The symptoms of a typical migraine attack may be severe and alarming, but in most cases there are no lasting health effects when the attack ends.
However, a change in the pattern of headache (such as an increase in attack frequency or severity) or onset of a different kind of headache can be a “red flag,” meaning it could be a sign of a more serious underlying condition. Red flags include headaches that occur with infection (which may be accompanied by fever, chills, night sweats, or muscle pain) or new headaches that develop in the setting of cancer, weight loss, or pregnancy. Other concerning symptoms include headaches associated with confusion, double vision, ringing in the ears, a stiff neck, or weakness on one side of the body. If you have any of these “red flags,” tell your health care provider right away or seek emergency care.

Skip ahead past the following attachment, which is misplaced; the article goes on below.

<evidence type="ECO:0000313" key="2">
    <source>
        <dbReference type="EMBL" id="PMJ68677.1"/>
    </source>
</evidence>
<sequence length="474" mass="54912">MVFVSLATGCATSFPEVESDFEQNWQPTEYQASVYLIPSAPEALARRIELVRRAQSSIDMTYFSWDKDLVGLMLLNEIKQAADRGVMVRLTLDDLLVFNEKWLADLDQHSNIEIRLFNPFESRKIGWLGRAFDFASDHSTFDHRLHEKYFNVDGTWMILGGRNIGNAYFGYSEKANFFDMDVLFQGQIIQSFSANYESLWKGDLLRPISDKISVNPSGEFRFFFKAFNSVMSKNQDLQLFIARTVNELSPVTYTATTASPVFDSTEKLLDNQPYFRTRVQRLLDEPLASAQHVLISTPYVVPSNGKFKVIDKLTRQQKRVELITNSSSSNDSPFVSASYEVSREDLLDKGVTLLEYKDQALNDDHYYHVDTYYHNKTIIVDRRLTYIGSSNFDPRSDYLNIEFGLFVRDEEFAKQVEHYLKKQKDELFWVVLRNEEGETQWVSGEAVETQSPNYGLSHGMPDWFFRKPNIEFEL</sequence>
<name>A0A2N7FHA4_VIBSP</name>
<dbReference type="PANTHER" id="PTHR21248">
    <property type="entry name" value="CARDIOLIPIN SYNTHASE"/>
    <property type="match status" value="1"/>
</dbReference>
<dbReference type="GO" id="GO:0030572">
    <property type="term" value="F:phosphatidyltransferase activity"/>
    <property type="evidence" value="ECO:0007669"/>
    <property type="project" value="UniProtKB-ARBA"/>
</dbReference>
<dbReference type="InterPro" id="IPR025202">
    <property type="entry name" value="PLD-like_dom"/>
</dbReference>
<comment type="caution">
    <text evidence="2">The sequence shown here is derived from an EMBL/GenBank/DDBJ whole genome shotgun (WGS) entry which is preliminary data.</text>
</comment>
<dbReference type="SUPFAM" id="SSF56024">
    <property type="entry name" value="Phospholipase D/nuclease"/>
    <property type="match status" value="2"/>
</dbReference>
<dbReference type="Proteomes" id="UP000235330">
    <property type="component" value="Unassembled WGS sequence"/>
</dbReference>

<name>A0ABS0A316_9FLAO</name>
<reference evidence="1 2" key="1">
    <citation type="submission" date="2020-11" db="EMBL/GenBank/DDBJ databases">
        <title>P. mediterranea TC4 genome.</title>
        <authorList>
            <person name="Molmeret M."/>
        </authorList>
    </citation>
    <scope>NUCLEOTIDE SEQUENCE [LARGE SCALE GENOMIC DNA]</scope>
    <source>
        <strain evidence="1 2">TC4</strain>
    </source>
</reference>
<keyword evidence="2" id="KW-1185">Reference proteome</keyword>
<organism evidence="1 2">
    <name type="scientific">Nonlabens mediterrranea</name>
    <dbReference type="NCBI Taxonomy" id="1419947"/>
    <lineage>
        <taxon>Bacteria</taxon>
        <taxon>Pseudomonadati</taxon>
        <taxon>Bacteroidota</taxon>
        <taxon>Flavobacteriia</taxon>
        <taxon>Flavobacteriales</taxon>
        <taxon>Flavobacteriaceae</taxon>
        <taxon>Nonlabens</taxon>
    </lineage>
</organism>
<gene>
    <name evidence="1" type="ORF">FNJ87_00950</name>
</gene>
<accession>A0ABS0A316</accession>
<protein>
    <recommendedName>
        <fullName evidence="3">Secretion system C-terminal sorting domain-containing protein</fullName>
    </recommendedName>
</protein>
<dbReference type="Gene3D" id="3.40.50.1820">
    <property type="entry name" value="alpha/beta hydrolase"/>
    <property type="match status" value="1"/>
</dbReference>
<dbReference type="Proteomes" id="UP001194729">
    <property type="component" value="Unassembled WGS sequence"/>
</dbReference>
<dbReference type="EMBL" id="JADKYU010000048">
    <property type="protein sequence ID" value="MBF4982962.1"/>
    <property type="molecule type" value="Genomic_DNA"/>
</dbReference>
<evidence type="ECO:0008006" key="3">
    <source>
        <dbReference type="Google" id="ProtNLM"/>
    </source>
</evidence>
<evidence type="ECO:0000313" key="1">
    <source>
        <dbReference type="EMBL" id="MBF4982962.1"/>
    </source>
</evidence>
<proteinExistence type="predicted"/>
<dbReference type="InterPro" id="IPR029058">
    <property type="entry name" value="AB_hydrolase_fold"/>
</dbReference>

–Alice Wong, NP